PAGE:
What do you do when you have a headache or sore throat? You probably grab some medication from your medicine cabinet or head to the store to get something to help you get through the day. Over-the-Counter (OTC) medications – those you can get without a prescription – are often the first line of defense against illness. In the US, the average household spends around $338 a year on OTC products, which amounts to more than $34 billion in OTC sales a year.
However, you know from your trips to the store that it can overwhelming to choose among the numerous options available. For every brand name you recognize, there seems to be a similarly packaged generic option. At least half of the products on the shelves are generic. Which is the best? What do you need to know about generic versus brand name OTC medications before buying?
According to the US Food and Drug Administration (FDA), “generic medicines work the same as brand-name medicines.” Both types of drugs must have the same active ingredients and work in the same way, meaning generics must provide the same clinical benefit as name brand products. They must be identical in terms of strength, use indications and route of administration and be manufactured under the same strict standards.
There are some key differences, however:
Cost: Generic drugs are less expensive because the drug companies didn’t have to perform costly clinical trials to get the initial approval or make other significant investments to bring the product to market. If there are multiple generic versions of a drug, competition can help lower prices even further.
Variability: With any manufactured product, whether generic or name brand, there will be variations from batch to batch. These variations won’t affect the medical properties of the drug, but they are still measurable. One research study showed the on average, there’s a 3.5% difference in the levels of absorption between generics and brand names. This level is an acceptable and expected amount of variation.
Appearance: While generics contain the same active ingredients as brand names, they must look different according to trademark regulations. This is why the pills are different shapes or colors.
Inactive Ingredients: The FDA does not require generics to have the same inactive ingredients as the brand name. Inactive ingredients are the non-medicinal ingredients such as dyes, preservatives, binding materials or flavoring agents.
Time on Market: Generics can only come on the market once the brand name drug has come off patent. Just because a drug has been for sale longer doesn’t mean it’s better, it just explains why people might ask for Tylenol when they need acetaminophen.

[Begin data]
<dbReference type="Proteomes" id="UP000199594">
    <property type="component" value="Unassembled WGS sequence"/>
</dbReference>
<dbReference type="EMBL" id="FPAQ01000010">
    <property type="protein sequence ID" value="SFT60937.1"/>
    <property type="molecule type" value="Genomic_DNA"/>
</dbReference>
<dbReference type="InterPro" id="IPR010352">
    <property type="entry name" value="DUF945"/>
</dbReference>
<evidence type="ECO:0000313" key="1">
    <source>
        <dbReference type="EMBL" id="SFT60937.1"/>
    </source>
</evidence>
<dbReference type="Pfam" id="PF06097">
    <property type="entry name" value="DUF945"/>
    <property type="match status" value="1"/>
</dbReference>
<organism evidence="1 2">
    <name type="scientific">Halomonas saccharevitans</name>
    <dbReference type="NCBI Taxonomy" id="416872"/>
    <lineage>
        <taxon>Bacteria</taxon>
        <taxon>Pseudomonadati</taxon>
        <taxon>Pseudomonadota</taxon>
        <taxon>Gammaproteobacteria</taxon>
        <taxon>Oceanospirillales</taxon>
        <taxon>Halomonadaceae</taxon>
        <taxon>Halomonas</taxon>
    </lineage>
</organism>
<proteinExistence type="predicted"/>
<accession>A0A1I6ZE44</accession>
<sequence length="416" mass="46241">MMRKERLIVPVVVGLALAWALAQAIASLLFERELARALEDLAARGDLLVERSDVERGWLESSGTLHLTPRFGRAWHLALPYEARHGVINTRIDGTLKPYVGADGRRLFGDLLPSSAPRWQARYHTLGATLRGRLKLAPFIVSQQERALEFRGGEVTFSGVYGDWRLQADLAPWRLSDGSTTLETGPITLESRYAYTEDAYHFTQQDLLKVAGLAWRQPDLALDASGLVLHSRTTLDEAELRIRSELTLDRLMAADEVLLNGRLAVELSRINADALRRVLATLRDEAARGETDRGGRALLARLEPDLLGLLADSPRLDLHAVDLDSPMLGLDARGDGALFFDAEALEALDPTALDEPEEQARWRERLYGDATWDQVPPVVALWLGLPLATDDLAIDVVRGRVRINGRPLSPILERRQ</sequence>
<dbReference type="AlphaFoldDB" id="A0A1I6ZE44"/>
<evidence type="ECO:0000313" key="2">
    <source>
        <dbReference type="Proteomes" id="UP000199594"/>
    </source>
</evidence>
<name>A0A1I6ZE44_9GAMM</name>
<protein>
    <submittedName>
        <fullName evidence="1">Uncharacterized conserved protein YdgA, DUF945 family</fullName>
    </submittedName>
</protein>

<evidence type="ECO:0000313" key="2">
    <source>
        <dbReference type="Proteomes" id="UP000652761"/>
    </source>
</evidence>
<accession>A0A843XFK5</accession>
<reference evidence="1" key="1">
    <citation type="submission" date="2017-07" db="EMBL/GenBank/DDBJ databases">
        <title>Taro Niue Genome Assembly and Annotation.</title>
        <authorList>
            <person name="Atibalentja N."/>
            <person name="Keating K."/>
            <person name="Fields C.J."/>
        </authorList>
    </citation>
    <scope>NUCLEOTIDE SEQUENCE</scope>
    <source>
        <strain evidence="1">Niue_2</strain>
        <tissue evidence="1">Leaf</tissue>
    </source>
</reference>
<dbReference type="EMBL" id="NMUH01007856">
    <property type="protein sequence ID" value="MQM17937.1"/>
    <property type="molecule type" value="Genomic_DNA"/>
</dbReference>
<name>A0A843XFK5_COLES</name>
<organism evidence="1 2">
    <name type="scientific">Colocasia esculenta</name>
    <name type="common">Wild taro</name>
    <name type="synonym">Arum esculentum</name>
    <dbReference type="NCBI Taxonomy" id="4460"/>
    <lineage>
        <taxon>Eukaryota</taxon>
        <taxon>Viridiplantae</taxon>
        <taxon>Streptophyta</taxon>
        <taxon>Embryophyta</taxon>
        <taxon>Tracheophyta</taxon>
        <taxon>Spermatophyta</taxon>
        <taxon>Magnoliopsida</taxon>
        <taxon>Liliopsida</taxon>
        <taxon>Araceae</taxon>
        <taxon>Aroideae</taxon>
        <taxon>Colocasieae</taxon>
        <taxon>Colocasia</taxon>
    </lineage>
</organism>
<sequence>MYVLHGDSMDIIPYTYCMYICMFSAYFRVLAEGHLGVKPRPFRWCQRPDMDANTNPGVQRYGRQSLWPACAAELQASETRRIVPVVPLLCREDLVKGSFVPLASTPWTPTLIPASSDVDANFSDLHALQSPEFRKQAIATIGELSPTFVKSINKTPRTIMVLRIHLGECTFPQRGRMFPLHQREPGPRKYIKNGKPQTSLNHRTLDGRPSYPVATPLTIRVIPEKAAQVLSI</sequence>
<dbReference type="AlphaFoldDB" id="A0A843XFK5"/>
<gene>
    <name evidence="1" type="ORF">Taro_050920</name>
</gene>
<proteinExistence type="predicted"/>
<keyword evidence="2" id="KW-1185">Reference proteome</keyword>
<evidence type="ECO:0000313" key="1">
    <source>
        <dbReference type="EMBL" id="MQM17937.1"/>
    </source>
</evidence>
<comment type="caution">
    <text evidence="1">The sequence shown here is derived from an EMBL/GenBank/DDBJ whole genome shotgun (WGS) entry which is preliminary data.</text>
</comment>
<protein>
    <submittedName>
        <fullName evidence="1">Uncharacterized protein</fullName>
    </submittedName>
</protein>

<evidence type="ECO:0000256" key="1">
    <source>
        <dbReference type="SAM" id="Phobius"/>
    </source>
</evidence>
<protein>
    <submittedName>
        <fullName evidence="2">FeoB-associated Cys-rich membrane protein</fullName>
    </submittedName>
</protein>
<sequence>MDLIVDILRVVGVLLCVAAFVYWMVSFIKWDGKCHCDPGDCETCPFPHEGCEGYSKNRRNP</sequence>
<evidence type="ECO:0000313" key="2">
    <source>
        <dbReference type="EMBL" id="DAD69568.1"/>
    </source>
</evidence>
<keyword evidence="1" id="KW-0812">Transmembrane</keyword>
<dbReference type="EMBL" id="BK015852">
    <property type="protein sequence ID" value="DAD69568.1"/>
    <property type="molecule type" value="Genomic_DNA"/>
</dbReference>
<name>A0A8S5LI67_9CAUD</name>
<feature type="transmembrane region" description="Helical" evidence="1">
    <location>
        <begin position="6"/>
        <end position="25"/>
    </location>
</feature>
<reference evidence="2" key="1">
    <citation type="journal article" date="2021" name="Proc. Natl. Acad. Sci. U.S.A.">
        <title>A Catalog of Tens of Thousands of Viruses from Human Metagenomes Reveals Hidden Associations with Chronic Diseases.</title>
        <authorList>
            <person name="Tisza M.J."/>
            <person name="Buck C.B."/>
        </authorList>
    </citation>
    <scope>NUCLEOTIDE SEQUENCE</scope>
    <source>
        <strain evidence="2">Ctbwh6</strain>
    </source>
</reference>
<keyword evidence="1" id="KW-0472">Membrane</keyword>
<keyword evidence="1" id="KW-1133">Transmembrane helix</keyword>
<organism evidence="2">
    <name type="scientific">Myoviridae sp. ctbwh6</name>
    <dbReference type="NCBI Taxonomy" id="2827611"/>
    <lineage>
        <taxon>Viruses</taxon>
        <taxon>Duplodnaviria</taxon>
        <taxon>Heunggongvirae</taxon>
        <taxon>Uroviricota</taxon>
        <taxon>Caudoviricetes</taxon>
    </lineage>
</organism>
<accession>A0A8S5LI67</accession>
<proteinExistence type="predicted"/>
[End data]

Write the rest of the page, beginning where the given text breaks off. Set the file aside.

Even though the differences between generic and brand name OTC medications are minimal at the clinical level, and generics can save you money, there are a few steps you should take as you decide which product to buy.
1. Check and Compare the Labels: All drugs are required to have a label which clearly states the active and inactive ingredients. Be sure to read the labels for both the brand name and generic versions. If you’re allergic to any of the inactive ingredients in the generic version, then you should go with the brand name product.
Similarly, if you try the generic version and have an allergic reaction, cease taking it immediately and switch to the brand name version. If you don’t have an allergic reaction to the brand name product, then the cause is likely one of the inactive ingredients. As with any allergic reactions, be sure to notify your doctor so she or he can update your chart and future treatment plans.
2. Listen to Your Body: Everyone’s body is different. Your body metabolizes drugs differently than your friend’s. It’s important to listen to your body and how you feel after you take a generic or brand name drug. In addition to potential allergies, you may also notice differences in effectiveness. Research that determines if the active ingredients are the same are based on average blood concentrations. It’s just how averages work that some people will be more or less affected by a drug.
Also, it’s okay if you just like one version over the other. Especially when flavoring agents are involved or different kinds of packaging, it’s understandable if you develop a preference for brand name over generic. You’ve probably battled with a generic blister pack that was near impossible to open and vowed to buy brand name next time.
3. Ask a Pharmacist: If you are confused by the labels or if you have a very specific allergy, don’t hesitate to ask a pharmacist. They know how OTC drugs work as well as prescription drugs. They can probably give you insight on different generics as well. A study done at the University of Chicago showed that most doctors and pharmacists choose generics. If they’re good enough for the professionals, they’ll probably be okay for you and your family.
The above differences and steps to deciding which medication to take only apply to OTC drugs. When it comes to prescription medications, it’s best to defer to your doctor’s advice. While most doctors will prescribe the generic if it is available, there are some meds where the brand name is probably preferred. For example, some drugs known as Narrow Therapeutic Index (NTI) drugs are more sensitive to differences in blood concentration and dose. With these drugs, it’s rare that the doctors will prescribe a generic.
However, when it comes to OTC drugs, there aren’t such grave risks. Switching to generic OTC medications can save you money. Even knowing this, you should never sacrifice your health for a few dollars. If you are allergic to one of the inactive ingredients in the generic version, or if the generic version doesn’t work as well for you, then definitely continue using the brand name version. If you aren’t sure, don’t hesitate to ask a pharmacist or your doctor for additional guidance.